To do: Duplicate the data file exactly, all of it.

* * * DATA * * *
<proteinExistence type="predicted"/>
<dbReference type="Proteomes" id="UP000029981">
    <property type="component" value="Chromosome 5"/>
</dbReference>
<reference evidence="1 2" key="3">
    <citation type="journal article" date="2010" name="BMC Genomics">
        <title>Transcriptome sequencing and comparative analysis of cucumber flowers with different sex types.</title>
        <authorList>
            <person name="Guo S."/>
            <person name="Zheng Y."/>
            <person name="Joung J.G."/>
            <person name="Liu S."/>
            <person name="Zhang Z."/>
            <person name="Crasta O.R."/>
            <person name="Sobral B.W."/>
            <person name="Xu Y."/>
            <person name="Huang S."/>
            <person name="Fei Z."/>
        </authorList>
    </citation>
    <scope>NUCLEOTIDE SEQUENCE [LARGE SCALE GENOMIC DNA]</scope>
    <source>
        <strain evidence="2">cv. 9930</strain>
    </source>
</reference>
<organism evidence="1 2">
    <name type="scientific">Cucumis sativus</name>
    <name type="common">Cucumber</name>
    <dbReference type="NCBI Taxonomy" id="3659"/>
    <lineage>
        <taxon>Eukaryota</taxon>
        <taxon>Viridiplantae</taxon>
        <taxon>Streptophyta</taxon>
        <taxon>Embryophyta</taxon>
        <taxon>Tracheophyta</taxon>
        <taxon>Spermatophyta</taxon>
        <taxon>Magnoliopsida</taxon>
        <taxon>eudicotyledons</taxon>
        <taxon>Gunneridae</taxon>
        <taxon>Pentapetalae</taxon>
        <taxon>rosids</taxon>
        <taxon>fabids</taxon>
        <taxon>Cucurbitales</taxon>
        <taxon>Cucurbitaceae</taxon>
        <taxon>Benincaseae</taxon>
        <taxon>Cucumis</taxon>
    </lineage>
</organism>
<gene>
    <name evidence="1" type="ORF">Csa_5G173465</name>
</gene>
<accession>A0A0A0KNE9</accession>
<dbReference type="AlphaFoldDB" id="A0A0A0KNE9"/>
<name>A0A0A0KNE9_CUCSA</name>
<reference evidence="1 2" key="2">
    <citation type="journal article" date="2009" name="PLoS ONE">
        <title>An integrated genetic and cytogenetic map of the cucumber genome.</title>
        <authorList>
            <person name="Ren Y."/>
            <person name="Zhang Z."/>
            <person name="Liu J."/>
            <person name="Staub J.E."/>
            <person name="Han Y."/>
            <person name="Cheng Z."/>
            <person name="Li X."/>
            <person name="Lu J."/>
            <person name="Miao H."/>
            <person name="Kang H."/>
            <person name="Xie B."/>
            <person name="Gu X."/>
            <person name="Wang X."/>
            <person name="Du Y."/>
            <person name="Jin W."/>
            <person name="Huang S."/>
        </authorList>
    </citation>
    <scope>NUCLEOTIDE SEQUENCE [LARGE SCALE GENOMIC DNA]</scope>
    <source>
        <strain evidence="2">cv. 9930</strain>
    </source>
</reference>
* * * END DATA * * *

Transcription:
<proteinExistence type="predicted"/>
<dbReference type="Proteomes" id="UP000029981">
    <property type="component" value="Chromosome 5"/>
</dbReference>
<reference evidence="1 2" key="3">
    <citation type="journal article" date="2010" name="BMC Genomics">
        <title>Transcriptome sequencing and comparative analysis of cucumber flowers with different sex types.</title>
        <authorList>
            <person name="Guo S."/>
            <person name="Zheng Y."/>
            <person name="Joung J.G."/>
            <person name="Liu S."/>
            <person name="Zhang Z."/>
            <person name="Crasta O.R."/>
            <person name="Sobral B.W."/>
            <person name="Xu Y."/>
            <person name="Huang S."/>
            <person name="Fei Z."/>
        </authorList>
    </citation>
    <scope>NUCLEOTIDE SEQUENCE [LARGE SCALE GENOMIC DNA]</scope>
    <source>
        <strain evidence="2">cv. 9930</strain>
    </source>
</reference>
<organism evidence="1 2">
    <name type="scientific">Cucumis sativus</name>
    <name type="common">Cucumber</name>
    <dbReference type="NCBI Taxonomy" id="3659"/>
    <lineage>
        <taxon>Eukaryota</taxon>
        <taxon>Viridiplantae</taxon>
        <taxon>Streptophyta</taxon>
        <taxon>Embryophyta</taxon>
        <taxon>Tracheophyta</taxon>
        <taxon>Spermatophyta</taxon>
        <taxon>Magnoliopsida</taxon>
        <taxon>eudicotyledons</taxon>
        <taxon>Gunneridae</taxon>
        <taxon>Pentapetalae</taxon>
        <taxon>rosids</taxon>
        <taxon>fabids</taxon>
        <taxon>Cucurbitales</taxon>
        <taxon>Cucurbitaceae</taxon>
        <taxon>Benincaseae</taxon>
        <taxon>Cucumis</taxon>
    </lineage>
</organism>
<gene>
    <name evidence="1" type="ORF">Csa_5G173465</name>
</gene>
<accession>A0A0A0KNE9</accession>
<dbReference type="AlphaFoldDB" id="A0A0A0KNE9"/>
<name>A0A0A0KNE9_CUCSA</name>
<reference evidence="1 2" key="2">
    <citation type="journal article" date="2009" name="PLoS ONE">
        <title>An integrated genetic and cytogenetic map of the cucumber genome.</title>
        <authorList>
            <person name="Ren Y."/>
            <person name="Zhang Z."/>
            <person name="Liu J."/>
            <person name="Staub J.E."/>
            <person name="Han Y."/>
            <person name="Cheng Z."/>
            <person name="Li X."/>
            <person name="Lu J."/>
            <person name="Miao H."/>
            <person name="Kang H."/>
            <person name="Xie B."/>
            <person name="Gu X."/>
            <person name="Wang X."/>
            <person name="Du Y."/>
            <person name="Jin W."/>
            <person name="Huang S."/>
        </authorList>
    </citation>
    <scope>NUCLEOTIDE SEQUENCE [LARGE SCALE GENOMIC DNA]</scope>
    <source>
        <strain evidence="2">cv. 9930</strain>
    </source>
</reference>